I live overseas, in a country that is … how shall I say … utterly dependent on soy sauce. It is extremely difficult to get anything labeled “gluten-free” (imported, 99% of the time, from the US or Australia or Canada–it’s really rare to find domestic products labeled gluten-free). Wheat is a listed allergen in things, but barley is also a favorite additive, and it may or may not be listed.

    I think my torture would be a bit less terrible if I moved back to the US.

    As for me, I haven’t been diagnosed with anything. I had IBD (not IBS) that would flare up and go away, on and off since the diagnosis years ago. Recently I noticed a pattern with what I was eating. I took out wheat and it mostly went away. More recently I noticed that when I ate things with barley or modified food starch, I also had problems like reflux and such. So I took that out too. But now I’m going a little batty. Most restaurants don’t list allergens and most servers have no clue what’s in the food. Most people don’t know there’s wheat in soy sauce.

    Socializing is important here, but I can’t do that because I don’t drink and I can’t eat anything. People don’t socialize in their homes. So basically, it has turned me into a hermit. It isn’t even worth just going out and drinking tea or juice, because many restaurants will charge a fee of about $5 just to sit at the table. I don’t want to pay money to not enjoy myself.

    So yeah, torture. If mommy was cooking me gf foods or there were gf frozen foods at the supermarket, I might be going less crazy. But when I have to cook all my food from scratch in almost no kitchen in a country where food companies don’t even have to list all the ingredients? Torture.

    Just thought I’d share my two cents.

  27. Betsy,
    I can imagine that living in a foreign country that relies on soy sauce and has little awareness of food allergies is quite a different story than living in Europe, Australia or the U.S. Is there also a language barrier? I have traveled in foreign countries where I didn’t know the language and I found that having a translated card that I could hand to the people in the restaurant really helped. Also, if it mentions that you will get sick or vomit, that can really get their attention – otherwise they may not take it seriously (advice told to me by a Chinese friend!) Good luck to you… I hope you can find a way to make it work and be happy there.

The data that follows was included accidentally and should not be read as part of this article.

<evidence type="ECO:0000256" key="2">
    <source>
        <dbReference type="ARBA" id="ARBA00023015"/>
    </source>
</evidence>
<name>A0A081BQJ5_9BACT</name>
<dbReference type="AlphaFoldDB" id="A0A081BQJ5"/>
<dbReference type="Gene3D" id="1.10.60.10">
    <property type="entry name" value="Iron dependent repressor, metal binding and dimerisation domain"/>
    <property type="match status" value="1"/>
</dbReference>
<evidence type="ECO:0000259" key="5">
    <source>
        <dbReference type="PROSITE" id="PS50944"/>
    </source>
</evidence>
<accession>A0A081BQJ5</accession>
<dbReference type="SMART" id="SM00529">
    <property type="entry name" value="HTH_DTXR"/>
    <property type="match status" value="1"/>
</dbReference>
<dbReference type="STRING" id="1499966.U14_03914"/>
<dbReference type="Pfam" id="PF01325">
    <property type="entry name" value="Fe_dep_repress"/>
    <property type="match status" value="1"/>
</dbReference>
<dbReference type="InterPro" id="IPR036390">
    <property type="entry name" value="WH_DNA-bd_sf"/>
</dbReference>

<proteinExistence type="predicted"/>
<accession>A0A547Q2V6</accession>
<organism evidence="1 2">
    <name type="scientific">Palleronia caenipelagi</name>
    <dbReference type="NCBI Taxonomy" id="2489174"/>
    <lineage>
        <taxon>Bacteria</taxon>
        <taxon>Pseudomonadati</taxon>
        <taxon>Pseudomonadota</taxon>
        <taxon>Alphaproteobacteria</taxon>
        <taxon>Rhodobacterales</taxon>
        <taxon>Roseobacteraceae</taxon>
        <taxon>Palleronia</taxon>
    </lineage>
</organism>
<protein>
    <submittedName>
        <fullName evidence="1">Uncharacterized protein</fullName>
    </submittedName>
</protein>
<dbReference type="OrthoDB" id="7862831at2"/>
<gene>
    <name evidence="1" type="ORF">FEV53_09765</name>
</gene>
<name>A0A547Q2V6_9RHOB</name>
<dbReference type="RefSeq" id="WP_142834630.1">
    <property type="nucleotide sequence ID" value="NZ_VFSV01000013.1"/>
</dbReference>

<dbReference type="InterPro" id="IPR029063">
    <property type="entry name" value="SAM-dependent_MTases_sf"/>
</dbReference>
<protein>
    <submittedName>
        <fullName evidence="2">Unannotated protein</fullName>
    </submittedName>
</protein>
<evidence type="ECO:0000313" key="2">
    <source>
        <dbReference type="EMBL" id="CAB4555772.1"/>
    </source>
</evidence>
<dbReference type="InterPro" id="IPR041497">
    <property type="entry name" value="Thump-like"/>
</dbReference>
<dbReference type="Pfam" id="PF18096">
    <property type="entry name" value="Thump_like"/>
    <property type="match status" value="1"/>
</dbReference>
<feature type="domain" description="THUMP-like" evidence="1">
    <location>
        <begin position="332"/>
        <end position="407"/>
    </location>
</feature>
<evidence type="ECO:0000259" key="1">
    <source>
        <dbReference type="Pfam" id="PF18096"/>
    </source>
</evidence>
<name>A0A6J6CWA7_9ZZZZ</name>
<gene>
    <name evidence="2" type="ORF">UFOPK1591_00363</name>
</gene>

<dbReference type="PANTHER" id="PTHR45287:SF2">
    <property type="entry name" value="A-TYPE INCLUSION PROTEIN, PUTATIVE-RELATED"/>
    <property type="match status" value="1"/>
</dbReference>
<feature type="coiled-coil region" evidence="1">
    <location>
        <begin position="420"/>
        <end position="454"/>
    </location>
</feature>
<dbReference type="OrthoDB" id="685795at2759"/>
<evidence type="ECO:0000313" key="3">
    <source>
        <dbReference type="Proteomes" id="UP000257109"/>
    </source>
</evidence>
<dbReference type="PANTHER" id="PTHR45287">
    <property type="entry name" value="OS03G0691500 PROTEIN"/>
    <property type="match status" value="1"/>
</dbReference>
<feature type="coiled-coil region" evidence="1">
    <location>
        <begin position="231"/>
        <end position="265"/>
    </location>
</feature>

28. I just recently found out I am gluten intolerant. For 9 years, I have been living dairy free and that has been a major challenge, but I always felt like there was something else to the puzzle, because I was still having some asthma and allergy symptoms. I was talking with a co-worker one day and mentioned I don’t eat much wheat because it makes me “feel weird.” She asked me if I had heard of gluten intolerance. I had not, but a few days later, I was still feeling lousy and looked up the symptoms. I was shocked. I started eating gluten free that day (1 week ago) and feel so much better. I don’t ever want to go back. I don’t really care how inconvenient it is for other people. It is no more inconvenient than other people with health problems eating low fat, low sugar, or low cholesterol, is it? Even though my milk allergy is well documented, she doubts its validity and whenever I have been to her house, she always tries to feed me pumpkin pie, cake, whipped cream, etc. When I explain that I cannot eat that, she gets upset like I am offending her or something. She actually has a peanut allergy. I just don’t understand.

  29. Barbara,
    Congrats for feeling better! Who is it that doesn’t understand? A family member or friend? I’m just curious.

  30. My mother does not understand. Sorry, I guess I skipped over that detail.

  31. I have been diagnosed with multiple food allergies and intolerances. both by doctors and by my own food trials.

    Even though it is hard to eat out I still feel alot better than the way I felt before. Once you stop eating all the processed stuff its amazing how much really yummy food there is out there.

    I use some gluten free options like pasta and pizza shells, but basically I try to eat fresh foods.

    thanks for this site. It helps people feel less seperated from the world.